The office used to be a place where you would come, put in your eight hours, and go home to those who loved you. Work wasn't a place where you expected friendships or significant connections. However, things have changed. "There has been a shift within the workforce towards wanting meaningful work," insists career coach Jenn DeWall. "Meaningful work can encompass a variety of things from having a job you're passionate about to working on a strong team and knowing your a valued member."
And at the core of that meaningful work is the people you work with.
"We spend more times at our jobs than we do with our family and friends. Given the amount of time we invest in a company, people want to see a greater return on their time investment." Cultivating better work relationships has also become an essential factor in career growth and promotion. DeWall explains that because career advancement comes from networking, the quality of relationships at work can vastly impact your chances for climbing the ladder.
"If we don't have positive work relationships it's harder to build a professional network of resources and advocates that know your value and want you to succeed," says DeWall. "Think of your positive work relationships as cheerleaders. The more cheerleaders you have the more people will recognize you for promotions or career opportunities."
Now that we know why professional relationships are worth the investment, DeWall offers her insights into how to cultivate and nurture bonds with colleagues. And we're not just talking about happy hours. Whether you're new to the team or a seasoned manager, here's how to get beyond the cocktails and casual conversation to really form lasting professional bonds that'll benefit your career.
If you're just joining a company, DeWall suggests an informal meet-n-greet. "Set up an informal getting to know you meeting. Get to know them. Ask them about their experience at the company, their expertise and also ask them if they would be okay with you coming to them for questions because you are new."
"No one wants to work with a 'know-it-all' or someone that thinks they don't need help," says DeWall. "If you act this way you will likely reduce the number of people that want to work with you. It's important to let them know that you are here to learn from their expertise and to do your best for the team. Always thank individuals that assist with your training and development, especially in the beginning as this increases your probability to have positive working relationships."
"Take time to understand the culture and norms before inserting your commentary. Make sure that you are showing respect for the company's decisions and how they got to where they are today. This respect and curiosity will develop into stronger working relationships."
If you've been in the work world for a while, you've had your share of good and bad on-the-job relationships, DeWall says that you may need to repair some fractured ties. Her best advice?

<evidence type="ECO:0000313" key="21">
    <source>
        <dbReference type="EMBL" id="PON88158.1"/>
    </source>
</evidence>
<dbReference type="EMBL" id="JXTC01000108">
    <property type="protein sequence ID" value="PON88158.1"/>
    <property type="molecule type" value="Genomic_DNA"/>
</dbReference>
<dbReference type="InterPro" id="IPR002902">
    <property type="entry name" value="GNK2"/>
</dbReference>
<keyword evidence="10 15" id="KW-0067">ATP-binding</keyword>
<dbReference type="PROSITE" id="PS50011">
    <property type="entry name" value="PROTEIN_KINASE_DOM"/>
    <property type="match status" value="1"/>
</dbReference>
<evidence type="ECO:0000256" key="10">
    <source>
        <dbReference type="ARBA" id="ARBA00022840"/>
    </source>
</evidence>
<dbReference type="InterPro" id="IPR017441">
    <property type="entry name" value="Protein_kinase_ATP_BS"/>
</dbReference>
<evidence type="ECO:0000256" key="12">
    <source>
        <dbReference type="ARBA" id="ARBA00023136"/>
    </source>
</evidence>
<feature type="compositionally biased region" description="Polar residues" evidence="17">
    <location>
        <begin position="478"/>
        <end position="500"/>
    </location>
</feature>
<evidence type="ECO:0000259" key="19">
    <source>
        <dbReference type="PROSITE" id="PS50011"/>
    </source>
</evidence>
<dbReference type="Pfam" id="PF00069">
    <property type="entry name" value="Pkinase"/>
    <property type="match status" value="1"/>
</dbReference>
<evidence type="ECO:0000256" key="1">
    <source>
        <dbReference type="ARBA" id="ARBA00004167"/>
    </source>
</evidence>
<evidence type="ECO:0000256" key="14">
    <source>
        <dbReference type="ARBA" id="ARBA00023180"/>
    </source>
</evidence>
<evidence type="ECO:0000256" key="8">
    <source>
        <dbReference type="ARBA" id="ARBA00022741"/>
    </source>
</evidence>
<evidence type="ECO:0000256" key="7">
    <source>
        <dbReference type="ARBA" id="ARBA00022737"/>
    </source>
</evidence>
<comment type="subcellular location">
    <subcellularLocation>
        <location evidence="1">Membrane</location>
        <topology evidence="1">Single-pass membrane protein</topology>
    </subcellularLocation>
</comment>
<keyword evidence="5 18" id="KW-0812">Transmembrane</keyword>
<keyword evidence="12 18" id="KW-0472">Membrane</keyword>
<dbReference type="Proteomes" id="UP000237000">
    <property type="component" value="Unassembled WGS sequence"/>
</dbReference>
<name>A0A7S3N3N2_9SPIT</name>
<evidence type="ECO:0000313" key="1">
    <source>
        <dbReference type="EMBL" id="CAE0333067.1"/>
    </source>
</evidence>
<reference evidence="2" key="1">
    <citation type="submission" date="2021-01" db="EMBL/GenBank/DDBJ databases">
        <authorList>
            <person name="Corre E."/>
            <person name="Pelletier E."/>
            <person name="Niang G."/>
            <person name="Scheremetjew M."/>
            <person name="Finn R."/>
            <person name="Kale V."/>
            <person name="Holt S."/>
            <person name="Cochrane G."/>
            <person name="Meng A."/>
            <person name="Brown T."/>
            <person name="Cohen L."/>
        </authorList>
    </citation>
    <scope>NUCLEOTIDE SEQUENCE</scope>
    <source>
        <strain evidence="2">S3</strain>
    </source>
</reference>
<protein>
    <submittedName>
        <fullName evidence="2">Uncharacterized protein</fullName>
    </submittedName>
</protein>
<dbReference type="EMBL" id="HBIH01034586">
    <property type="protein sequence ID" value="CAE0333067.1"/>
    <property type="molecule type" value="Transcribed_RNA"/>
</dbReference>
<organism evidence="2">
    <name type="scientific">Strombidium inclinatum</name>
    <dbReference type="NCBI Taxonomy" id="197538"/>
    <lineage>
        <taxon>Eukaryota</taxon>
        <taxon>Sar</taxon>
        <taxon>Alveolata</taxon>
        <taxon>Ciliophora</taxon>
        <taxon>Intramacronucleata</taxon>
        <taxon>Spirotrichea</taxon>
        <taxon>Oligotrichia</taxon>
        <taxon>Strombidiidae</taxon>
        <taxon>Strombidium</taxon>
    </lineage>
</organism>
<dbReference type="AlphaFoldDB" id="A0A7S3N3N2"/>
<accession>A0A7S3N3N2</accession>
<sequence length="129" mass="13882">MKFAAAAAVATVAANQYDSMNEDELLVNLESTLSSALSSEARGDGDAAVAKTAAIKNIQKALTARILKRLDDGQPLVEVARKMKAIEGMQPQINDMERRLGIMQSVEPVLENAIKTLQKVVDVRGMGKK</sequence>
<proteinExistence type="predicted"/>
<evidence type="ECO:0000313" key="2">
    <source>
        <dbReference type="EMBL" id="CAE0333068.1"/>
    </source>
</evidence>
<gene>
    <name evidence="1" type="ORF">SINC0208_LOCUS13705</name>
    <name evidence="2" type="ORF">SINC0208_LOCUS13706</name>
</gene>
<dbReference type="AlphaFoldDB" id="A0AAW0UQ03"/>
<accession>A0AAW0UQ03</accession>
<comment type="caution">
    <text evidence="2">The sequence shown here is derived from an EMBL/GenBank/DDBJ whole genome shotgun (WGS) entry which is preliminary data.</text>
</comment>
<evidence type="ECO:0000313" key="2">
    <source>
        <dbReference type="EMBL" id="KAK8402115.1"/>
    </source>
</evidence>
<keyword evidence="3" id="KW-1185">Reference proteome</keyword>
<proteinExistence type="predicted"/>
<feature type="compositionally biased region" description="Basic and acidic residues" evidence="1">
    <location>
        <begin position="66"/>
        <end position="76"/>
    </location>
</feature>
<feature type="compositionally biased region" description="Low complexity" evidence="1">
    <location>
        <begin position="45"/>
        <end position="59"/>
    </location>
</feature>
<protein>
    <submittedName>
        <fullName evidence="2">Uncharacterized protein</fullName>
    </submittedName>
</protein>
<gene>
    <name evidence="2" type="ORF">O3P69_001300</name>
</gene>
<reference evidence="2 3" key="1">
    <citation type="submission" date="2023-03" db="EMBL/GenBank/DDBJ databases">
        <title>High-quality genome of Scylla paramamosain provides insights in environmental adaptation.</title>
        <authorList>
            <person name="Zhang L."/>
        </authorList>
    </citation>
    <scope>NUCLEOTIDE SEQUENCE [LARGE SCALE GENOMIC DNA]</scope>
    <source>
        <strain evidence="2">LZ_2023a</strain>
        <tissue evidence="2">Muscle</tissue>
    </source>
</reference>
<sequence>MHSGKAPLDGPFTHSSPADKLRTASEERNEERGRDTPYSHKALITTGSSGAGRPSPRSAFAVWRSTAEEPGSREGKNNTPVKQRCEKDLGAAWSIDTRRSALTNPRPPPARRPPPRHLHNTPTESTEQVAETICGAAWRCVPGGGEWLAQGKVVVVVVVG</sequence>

"Acknowledge the challenge or issue that caused the strain and take responsibility. Do not deflect or play the blame game. Own your share of what made the relationship bad. Schedule a private meeting with the individual to have a conversation and apologize. It is never too late to apologize, ever."
For managers looking to improve their company culture or team dynamic, take small steps towards change and don't set the bar too high for direct reports. DeWall says, "Make sure your team understands what you expect of them. The more they have clarity the more confidence they will have in their ability to do what is asked. If you have ambiguous expectations of your team expect that it will be matched with frustration towards you as you're not giving them clear direction to support their success."
"Give praise and recognition at least every two weeks," DeWall advises senior leaders. "People want to be seen at work, they want to know that they matter. Praise and recognition are the ways to ensure employees feel their value. The more they know their value, the harder they will work."
If strengthening professional bonds is on your 2018 list of resolutions, it's important to remember that no matter what title a coworker may have, they are just as human as you are. Connect as you would with anyone else. "Get to know their interests, dreams, personal lives, hobbies, etc. Get to know them. The more you get to know them the more your relationship will grow and strengthen."
In this day and age, it can be intimidating or even nervewracking to try to bond with coworkers. Afterall, knowing what is appropriate according to each colleague, or how actions will be interpreted, can be tricky. However, DeWall says that erring on the side of professional courtesy is the best policy.
"As a general rule practice care and respect for people and see them as individuals, not coworkers. Understand that we have all different backgrounds and experiences which lead us to who we are. Be respectful of those differences," she says. "Also, in the age of #MeToo, it's important for individuals to act with integrity and call out behavior that is inconsistent with it."
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